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To the best of my understanding, the code

var a = new Array("a","b","c");
var out = "";
for(i in a)
  out += i+":"+a[i]+"\n";

should set out to

0:a
1:b
2:c

right?

Well, I have the following code snippet in a project of mine:

for(i in player.neededItems)
{
  debug(i+":");
  if(!player.hasItem(player.neededItems[i].type))
    itemsRemaining.push(player.neededItems[i]);
  debug(i+"<br />");
}
  • debug(x) is simply a function that appends x to the contents of a div with id "debug".
  • player.neededItems is an array of objects.
  • itemsRemaining is a previously empty array.
  • player.hasItem returns wether or not the player has an item.

Ok. So here's where it get's weird. In the for loop, 'i' is only used as an index to an array. It is not modified in any way. However, the output in "debug" is as follows:

0:3
1:3
2:3
3:3

Why is 'i' changing?! player.neededItems does not get modified in any of the functions or anything. I have no idea what is going on. But, when I switch

for(i in player.neededItems)

for

for(i = 0; i < player.neededItems.length; i++)

everything works.

So am I missing something regarding the functionality of 'for(i in a)' syntax? Or have I stumbled upon a bug in the javascript parser in webKit? Or (more likely,) am I going mad?

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4  
try var i, without the var keyword ahead of a variable I believe it is implicitly declared global. There might be some other i in your program that is interfering. –  Hunter McMillen Aug 1 '12 at 17:03
2  
You sbould never iterate over an array using for-in. For its not convinient, but much worse its pretty slow performancewise. –  jAndy Aug 1 '12 at 17:08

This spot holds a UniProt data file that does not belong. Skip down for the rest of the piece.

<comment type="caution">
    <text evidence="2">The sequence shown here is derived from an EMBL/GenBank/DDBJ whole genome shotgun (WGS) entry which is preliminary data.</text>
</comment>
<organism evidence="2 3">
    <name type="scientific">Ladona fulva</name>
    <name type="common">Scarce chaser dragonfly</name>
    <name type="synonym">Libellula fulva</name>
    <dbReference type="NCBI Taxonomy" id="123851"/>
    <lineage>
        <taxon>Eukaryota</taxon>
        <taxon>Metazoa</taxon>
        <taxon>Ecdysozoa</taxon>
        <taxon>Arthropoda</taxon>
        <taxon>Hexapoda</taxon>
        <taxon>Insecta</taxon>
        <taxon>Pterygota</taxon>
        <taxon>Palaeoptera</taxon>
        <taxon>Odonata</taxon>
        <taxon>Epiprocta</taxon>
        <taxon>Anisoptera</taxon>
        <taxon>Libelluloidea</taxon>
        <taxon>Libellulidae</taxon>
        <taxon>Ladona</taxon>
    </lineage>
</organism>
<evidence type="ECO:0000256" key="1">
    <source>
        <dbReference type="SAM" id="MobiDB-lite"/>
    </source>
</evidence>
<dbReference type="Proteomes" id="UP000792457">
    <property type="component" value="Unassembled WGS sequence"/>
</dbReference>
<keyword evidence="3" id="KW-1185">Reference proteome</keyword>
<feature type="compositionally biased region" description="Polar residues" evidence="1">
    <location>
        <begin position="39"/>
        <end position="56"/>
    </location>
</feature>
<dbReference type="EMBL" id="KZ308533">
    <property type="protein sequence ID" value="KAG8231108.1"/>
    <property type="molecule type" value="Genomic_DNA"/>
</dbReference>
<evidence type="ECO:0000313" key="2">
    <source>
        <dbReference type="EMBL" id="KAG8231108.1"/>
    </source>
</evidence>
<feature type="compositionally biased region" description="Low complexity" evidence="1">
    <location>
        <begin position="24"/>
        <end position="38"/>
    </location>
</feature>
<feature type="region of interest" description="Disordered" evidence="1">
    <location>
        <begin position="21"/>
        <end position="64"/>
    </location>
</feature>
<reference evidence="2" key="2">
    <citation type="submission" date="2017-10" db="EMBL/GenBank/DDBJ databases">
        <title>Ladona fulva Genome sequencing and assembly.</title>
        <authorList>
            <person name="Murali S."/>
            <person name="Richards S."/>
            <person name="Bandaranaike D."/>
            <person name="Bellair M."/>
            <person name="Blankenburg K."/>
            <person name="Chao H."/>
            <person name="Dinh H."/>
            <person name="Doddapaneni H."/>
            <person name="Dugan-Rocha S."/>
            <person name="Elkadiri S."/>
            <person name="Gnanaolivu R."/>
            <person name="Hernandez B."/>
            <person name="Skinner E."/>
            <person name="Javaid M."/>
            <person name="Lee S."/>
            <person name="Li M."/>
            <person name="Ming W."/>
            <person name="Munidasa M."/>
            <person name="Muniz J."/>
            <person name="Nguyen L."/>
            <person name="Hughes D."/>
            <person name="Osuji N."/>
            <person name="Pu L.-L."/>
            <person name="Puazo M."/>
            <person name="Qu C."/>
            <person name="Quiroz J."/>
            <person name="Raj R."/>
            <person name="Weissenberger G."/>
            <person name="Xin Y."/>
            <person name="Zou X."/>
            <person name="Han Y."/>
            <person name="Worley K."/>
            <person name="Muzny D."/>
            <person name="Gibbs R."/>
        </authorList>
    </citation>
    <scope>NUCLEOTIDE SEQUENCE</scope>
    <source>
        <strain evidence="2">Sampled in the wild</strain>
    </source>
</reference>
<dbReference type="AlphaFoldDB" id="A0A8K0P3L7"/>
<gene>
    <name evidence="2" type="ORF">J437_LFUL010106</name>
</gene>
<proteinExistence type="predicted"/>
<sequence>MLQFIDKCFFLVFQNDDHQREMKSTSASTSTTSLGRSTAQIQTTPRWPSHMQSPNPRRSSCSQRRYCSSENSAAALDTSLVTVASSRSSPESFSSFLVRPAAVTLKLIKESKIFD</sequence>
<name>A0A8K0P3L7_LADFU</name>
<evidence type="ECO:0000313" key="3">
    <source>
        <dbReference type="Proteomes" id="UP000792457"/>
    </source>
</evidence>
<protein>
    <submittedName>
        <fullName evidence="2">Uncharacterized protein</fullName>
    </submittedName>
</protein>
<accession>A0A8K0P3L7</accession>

2  
Iterating over arrays with for-in also breaks if someone adds extra methods to the array prototype (as, for example, the Prototype library does) and it is not guaranteed to iterate over the keys in order. Use a numeric for loop for(var i=0; i<arr.length; i++) or an array iteration method (arr.forEach) instead. –  hugomg Aug 1 '12 at 17:11
1  
Adding the 'var' seemed to work. Turns out player.hasItem uses i in a for loop as well, setting the 'global i' to the last in its enumeration. Since I never explicitly declared 'i' in a global scope, I assumed it was safe and that the 'var' was implied. I guess not, haha. Thanks everyone! –  Phildo Aug 1 '12 at 17:38

1 Answer 1

up vote 1 down vote accepted
for(var i in player.neededItems)
{
  debug(i+":");
  if(!player.hasItem(player.neededItems[i].type))
    itemsRemaining.push(player.neededItems[i]);
  debug(i+"<br />");
}
share|improve this answer
1  
Please don't just poste code but also explain your solution. –  Felix Kling Aug 1 '12 at 17:11
    
He added 'var' in the () of the for loop. That worked. What happened (as described by Hunter McMillen in the comments above) was that 'i' was being considered as the global instantiation of 'i' (which confused me, because I had never explicitly declared I globally...), and I used an undeclared 'i' in a loop in 'player.hasItem' as well, which resulted in 'i' always being the last index in a different array, which happened to be of length 3. –  Phildo Aug 1 '12 at 17:41

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